Two massive natural gas pipelines that have stirred fierce environmental opposition in Virginia are facing new hurdles after key permits were rejected by federal judges.
Late last month, the same court revoked a different permit for the separate Mountain Valley Pipeline, one that would have allowed that project to cross a 3.5-mile stretch of the Jefferson National Forest. On Friday, the Federal Energy Regulatory Commission called a halt to all work on the full, 300-mile length of the Mountain Valley Pipeline until the national forest permit issue is resolved.
Though the hitches for both projects could prove temporary, environmental groups that brought the cases said the mounting legal troubles show the pipelines were approved in a hasty manner.
“This is an example of what happens when dangerous projects are pushed through based on politics rather than science,” lawyer D.J. Gerken, who argued the Atlantic Coast Pipeline case for the Southern Environmental Law Center, said via email.
The companies behind both projects said the issues raised by the court cases are not major threats and defended the pipelines as having been exhaustively reviewed by government agencies.
“We believe the Court’s concerns can be promptly addressed through additional review by the agencies without causing unnecessary delay to the project,” Atlantic Coast Pipeline spokesman Aaron Ruby said in an email. “In the meantime, we will continue making progress with construction in West Virginia and North Carolina.”
On Tuesday, the Southern Environmental Law Center called on the Federal Energy Regulatory Commission to also call a halt to work on the Atlantic Coast Pipeline because of the permitting issue.
The Atlantic Coast project is the bigger of the two, and is being built by a consortium of companies led by Dominion Energy. It would carry natural gas 600 miles from West Virginia through central Virginia and down into North Carolina. Tree-felling for the project stopped in Virginia in March, and the state has not yet given final approval to erosion and sediment control plans, so work on that pipeline in the state was on hold even before the federal permit revocations.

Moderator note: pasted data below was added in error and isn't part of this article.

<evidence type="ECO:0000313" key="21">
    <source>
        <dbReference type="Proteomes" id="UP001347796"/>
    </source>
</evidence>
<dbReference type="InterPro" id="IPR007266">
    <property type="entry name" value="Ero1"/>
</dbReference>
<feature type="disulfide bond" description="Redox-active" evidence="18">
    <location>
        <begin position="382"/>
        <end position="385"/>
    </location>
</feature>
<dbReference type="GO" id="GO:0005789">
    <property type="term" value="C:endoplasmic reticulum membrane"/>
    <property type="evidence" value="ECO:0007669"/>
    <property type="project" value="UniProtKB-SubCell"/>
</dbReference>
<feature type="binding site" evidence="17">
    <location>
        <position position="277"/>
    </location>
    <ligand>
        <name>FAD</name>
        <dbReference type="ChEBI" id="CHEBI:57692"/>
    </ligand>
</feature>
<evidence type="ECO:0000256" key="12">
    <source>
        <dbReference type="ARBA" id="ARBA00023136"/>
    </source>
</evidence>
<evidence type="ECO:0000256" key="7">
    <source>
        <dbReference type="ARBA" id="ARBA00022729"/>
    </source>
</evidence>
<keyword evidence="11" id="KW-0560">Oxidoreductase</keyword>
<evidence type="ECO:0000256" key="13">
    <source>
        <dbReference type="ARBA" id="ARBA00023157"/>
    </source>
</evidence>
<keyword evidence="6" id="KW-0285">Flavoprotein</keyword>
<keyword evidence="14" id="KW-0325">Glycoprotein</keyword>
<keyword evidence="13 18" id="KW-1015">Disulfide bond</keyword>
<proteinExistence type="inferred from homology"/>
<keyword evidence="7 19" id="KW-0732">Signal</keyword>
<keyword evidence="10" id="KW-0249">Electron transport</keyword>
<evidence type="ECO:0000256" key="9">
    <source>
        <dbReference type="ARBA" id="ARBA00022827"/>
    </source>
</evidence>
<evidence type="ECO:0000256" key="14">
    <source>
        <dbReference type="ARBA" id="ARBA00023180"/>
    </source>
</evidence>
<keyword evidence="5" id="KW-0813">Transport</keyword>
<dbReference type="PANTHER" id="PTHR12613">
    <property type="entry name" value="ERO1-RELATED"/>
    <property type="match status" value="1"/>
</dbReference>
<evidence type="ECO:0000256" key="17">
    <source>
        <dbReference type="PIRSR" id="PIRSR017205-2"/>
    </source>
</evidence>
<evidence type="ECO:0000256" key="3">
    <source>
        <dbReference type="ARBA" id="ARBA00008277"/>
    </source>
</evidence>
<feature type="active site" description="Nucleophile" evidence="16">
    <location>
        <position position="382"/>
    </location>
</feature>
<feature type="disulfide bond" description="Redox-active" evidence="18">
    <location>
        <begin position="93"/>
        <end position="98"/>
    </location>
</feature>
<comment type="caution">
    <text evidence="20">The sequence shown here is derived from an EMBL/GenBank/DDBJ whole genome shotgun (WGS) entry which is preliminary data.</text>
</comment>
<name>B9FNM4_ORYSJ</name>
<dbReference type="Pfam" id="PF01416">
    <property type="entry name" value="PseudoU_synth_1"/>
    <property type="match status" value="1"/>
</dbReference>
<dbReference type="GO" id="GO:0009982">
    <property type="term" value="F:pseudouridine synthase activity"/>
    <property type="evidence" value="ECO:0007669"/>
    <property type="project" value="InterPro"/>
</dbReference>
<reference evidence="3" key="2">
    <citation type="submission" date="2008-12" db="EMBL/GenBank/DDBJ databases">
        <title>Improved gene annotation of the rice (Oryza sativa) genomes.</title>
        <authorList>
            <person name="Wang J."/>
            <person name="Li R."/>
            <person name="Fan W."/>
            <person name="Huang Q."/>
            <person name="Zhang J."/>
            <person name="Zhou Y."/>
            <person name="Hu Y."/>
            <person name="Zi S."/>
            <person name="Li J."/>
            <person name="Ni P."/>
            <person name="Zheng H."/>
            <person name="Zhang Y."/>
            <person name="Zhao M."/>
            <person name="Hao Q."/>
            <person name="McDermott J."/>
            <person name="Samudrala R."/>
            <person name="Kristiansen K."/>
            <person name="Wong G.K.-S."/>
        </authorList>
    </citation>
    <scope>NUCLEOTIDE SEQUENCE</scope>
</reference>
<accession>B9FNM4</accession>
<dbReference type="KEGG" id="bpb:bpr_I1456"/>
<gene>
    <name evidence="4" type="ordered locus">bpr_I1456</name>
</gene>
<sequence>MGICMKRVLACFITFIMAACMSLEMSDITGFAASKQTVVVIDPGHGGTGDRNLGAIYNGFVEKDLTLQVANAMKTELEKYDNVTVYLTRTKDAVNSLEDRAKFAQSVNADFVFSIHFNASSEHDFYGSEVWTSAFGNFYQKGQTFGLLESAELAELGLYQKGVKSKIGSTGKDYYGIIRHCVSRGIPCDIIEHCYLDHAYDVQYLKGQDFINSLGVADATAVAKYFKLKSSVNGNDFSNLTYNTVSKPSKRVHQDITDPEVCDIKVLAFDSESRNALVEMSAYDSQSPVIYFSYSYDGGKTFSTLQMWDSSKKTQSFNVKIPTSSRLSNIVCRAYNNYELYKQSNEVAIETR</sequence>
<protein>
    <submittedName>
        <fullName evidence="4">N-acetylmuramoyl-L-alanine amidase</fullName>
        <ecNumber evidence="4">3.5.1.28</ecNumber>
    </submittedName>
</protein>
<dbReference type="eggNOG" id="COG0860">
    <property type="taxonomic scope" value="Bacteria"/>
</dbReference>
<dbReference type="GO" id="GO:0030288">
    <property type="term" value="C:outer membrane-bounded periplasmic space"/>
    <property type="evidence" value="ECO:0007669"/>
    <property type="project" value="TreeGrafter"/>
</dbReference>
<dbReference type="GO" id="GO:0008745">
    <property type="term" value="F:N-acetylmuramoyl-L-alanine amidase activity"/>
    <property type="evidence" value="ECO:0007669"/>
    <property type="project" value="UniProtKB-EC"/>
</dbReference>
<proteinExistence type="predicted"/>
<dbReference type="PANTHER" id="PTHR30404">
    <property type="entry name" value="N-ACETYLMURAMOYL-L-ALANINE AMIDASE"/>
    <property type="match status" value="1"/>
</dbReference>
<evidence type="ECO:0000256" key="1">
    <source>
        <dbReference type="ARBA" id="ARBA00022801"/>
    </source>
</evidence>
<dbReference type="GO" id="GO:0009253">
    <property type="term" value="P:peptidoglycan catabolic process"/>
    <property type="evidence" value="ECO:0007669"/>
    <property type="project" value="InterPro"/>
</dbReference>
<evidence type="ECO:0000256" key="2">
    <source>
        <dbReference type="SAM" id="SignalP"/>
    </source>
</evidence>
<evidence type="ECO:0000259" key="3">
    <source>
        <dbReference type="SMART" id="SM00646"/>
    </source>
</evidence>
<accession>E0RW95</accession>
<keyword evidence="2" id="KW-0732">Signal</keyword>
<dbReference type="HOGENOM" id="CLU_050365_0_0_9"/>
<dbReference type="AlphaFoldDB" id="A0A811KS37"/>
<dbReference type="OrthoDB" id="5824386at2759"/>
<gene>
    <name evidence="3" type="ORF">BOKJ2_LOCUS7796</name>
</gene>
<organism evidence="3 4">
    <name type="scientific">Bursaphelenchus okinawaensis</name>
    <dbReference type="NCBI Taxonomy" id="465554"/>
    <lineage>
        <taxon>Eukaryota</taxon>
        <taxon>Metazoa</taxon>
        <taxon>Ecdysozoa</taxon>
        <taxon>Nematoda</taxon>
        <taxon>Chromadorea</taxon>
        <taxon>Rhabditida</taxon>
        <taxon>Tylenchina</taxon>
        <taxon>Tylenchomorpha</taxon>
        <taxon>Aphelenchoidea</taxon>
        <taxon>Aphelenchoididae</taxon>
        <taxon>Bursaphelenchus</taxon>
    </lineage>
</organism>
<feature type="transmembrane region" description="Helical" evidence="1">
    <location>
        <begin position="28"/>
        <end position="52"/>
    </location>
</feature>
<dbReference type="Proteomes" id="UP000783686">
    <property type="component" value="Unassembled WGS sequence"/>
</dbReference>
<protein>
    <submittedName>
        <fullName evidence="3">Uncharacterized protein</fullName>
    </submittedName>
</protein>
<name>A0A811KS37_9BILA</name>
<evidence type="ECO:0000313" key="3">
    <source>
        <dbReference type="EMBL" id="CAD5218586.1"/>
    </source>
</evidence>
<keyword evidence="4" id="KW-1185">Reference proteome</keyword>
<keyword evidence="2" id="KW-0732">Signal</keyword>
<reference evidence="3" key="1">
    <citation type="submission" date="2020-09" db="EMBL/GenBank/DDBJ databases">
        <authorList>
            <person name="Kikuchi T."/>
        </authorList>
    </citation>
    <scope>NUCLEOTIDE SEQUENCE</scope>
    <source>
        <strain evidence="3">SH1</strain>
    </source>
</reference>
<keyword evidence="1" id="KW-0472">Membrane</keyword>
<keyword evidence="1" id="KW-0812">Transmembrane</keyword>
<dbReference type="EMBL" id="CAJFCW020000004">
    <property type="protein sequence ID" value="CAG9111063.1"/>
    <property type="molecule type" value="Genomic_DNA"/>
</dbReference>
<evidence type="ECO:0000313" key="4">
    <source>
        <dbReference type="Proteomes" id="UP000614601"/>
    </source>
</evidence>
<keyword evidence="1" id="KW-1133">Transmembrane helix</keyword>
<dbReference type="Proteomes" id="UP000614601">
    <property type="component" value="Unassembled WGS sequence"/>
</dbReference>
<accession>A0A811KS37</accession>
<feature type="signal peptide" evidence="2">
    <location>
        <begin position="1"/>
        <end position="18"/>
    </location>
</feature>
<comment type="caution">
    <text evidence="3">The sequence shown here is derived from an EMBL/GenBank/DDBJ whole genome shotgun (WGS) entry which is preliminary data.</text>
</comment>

The route for the Atlantic Coast Pipeline is slated to pass under the Blue Ridge Parkway near the Wintergreen ski resort in Nelson County near Charlottesville. The parkway is controlled by the National Park Service, which had approved the plan.
But the judges, in a 62-page opinion written by Fourth Circuit Chief Judge Roger Gregory and joined by judges James A. Wynn Jr. and Stephanie D. Thacker, said the Park Service “acted arbitrarily and capriciously by failing to explain why ACP’s pipeline is not inconsistent with parkway purposes.”
Gregory noted that “unlike other Federal lands, such as the national forests, the National Park System’s sole mission is conservation.” Even though the pipeline would tunnel under the roadway, the approach of the pipeline would be cleared of trees and the clearing would alter the scenic view, the judges wrote.
“Indeed, a visual impact study that the NPS oversaw specifically concluded that the effect of the pipeline on views from the Parkway ‘would likely be inconsistent with NPS management objectives,’ ” the judges wrote.
“Given the collective weight of these errors and omissions, we are left with the firm conviction that NPS has not discharged its statutory obligation to apply its considered expertise to the exercise of its delegated authority,” the finding concluded.
The judges similarly criticized the U.S. Fish and Wildlife Service for failing to set specific limits in its permit for harm that could be done to five protected species: the clubshell river mussel, the rusty patched bumble bee, the Madison Cave isopod, the Indiana bat and the northern long-eared bat.
Ruby, the spokesman for the Atlantic Coast Pipeline, said the project has been “the most thoroughly reviewed infrastructure project in the history of our region” and suggested that materials on hand will allow the agencies to reissue the permits without much delay.
The Mountain Valley Pipeline has been farther along in its construction because its erosion and sediment control plans were approved by state regulators, though the Virginia Water Control Board is holding a hearing later this month to take a harder look at water quality issues raised by the project.
That pipeline passes through the rugged terrain of far southwest Virginia and is being built by companies led by EQT Midstream Partners of Pittsburgh.